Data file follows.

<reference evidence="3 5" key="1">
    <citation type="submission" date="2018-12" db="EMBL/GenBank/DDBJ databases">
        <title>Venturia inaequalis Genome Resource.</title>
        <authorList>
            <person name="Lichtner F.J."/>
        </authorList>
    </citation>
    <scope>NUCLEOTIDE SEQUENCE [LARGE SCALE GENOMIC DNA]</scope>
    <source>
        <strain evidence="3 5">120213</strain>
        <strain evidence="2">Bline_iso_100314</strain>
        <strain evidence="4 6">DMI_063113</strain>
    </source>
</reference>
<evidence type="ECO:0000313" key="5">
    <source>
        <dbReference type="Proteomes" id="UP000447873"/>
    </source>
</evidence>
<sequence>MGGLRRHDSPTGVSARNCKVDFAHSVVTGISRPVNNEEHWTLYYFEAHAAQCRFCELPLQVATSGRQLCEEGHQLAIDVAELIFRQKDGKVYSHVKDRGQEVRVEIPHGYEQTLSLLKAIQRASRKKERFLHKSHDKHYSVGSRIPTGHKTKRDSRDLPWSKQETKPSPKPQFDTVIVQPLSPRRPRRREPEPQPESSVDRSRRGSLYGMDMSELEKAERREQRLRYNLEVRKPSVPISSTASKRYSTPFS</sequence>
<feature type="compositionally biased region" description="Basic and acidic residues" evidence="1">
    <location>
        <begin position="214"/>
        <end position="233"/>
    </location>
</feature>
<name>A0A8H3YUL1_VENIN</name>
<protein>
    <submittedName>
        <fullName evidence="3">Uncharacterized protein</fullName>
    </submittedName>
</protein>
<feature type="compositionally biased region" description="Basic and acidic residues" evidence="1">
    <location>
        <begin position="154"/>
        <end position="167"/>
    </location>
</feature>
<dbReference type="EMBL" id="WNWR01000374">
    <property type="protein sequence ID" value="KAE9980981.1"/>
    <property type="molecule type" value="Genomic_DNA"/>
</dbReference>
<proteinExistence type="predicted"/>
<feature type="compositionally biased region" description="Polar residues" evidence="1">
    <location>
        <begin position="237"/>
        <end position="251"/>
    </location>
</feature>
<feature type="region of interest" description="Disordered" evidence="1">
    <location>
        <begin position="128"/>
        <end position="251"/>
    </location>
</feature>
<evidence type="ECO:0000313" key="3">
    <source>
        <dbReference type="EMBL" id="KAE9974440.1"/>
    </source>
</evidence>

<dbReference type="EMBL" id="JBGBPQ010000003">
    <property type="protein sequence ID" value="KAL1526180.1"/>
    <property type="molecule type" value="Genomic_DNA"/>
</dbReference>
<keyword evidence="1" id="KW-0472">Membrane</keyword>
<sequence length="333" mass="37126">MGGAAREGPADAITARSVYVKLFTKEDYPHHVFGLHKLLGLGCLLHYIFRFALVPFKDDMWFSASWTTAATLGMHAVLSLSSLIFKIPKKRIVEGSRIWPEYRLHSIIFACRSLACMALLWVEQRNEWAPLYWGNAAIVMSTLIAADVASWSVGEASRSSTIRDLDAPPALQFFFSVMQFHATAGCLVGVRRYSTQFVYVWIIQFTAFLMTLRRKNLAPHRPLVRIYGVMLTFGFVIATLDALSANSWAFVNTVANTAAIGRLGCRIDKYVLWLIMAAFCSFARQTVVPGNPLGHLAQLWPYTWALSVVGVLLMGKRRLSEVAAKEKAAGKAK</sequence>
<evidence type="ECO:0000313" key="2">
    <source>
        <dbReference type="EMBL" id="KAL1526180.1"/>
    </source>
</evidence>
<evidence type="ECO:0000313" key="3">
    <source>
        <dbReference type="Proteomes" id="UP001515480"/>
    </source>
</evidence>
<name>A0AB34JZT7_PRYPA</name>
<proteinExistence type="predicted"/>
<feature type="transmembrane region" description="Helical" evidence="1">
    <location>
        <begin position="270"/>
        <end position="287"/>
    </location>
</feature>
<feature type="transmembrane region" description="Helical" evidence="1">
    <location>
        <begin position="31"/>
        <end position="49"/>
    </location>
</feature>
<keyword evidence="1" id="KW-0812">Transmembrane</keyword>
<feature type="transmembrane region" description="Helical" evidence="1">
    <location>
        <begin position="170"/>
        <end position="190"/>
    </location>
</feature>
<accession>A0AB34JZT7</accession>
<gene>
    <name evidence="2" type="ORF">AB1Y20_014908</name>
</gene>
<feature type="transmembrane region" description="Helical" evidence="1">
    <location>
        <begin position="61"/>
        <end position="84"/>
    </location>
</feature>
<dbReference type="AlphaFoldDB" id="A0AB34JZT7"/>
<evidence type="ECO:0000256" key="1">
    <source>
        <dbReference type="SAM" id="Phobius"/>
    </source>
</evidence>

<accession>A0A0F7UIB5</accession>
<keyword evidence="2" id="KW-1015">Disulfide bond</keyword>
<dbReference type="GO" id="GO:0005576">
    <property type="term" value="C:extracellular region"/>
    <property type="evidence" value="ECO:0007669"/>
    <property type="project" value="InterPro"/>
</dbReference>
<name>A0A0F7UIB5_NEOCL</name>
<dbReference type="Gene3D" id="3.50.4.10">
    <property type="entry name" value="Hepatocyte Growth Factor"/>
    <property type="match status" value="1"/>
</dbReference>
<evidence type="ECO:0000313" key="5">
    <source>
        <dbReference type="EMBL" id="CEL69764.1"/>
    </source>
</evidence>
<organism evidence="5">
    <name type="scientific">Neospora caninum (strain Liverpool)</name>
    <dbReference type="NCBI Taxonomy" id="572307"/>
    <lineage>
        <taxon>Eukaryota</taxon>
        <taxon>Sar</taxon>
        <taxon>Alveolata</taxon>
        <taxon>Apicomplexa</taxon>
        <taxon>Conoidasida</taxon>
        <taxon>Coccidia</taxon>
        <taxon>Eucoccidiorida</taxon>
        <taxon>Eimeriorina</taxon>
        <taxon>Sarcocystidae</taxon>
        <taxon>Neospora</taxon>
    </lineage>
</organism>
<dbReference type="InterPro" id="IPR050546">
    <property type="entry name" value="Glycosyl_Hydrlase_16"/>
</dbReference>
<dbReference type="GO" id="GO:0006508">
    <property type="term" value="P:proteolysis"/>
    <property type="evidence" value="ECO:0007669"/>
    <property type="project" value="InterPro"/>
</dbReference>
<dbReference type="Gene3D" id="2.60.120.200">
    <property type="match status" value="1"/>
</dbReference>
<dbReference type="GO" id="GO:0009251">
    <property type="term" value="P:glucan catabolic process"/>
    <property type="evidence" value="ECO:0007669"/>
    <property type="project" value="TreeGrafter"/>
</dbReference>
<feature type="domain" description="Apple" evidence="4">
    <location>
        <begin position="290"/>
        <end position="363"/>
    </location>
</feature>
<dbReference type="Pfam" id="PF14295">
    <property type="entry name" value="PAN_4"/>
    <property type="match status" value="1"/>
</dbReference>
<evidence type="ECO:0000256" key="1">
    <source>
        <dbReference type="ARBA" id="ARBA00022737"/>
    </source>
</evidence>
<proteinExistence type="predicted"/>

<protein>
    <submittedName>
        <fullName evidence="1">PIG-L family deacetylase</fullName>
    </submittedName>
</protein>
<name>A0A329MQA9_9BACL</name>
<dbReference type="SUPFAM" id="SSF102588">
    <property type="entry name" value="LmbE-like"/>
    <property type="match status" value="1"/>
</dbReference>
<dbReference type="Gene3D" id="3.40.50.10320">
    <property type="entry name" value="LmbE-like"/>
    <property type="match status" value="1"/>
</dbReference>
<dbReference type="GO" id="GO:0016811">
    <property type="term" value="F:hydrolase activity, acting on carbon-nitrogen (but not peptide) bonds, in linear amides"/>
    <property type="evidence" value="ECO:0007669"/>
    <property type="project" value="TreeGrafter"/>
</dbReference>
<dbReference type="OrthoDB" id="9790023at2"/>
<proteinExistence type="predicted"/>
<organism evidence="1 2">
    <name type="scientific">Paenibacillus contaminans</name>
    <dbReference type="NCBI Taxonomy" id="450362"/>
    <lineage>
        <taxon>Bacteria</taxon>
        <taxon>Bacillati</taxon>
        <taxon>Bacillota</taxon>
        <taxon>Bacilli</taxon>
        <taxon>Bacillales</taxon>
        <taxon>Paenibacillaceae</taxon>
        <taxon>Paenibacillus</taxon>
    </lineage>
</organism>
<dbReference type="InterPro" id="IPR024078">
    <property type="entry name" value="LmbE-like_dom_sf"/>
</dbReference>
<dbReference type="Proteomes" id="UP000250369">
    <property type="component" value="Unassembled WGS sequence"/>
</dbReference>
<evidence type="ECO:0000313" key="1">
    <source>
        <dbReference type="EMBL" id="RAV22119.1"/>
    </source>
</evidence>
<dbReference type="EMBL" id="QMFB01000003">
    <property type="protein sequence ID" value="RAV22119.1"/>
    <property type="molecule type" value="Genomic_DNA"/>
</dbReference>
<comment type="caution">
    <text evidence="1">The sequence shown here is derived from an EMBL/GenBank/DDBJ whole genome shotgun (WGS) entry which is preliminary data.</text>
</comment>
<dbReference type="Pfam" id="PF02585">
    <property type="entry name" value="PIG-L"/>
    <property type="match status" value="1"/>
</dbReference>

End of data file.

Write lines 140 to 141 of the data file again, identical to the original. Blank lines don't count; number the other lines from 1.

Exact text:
        <taxon>Coccidia</taxon>
        <taxon>Eucoccidiorida</taxon>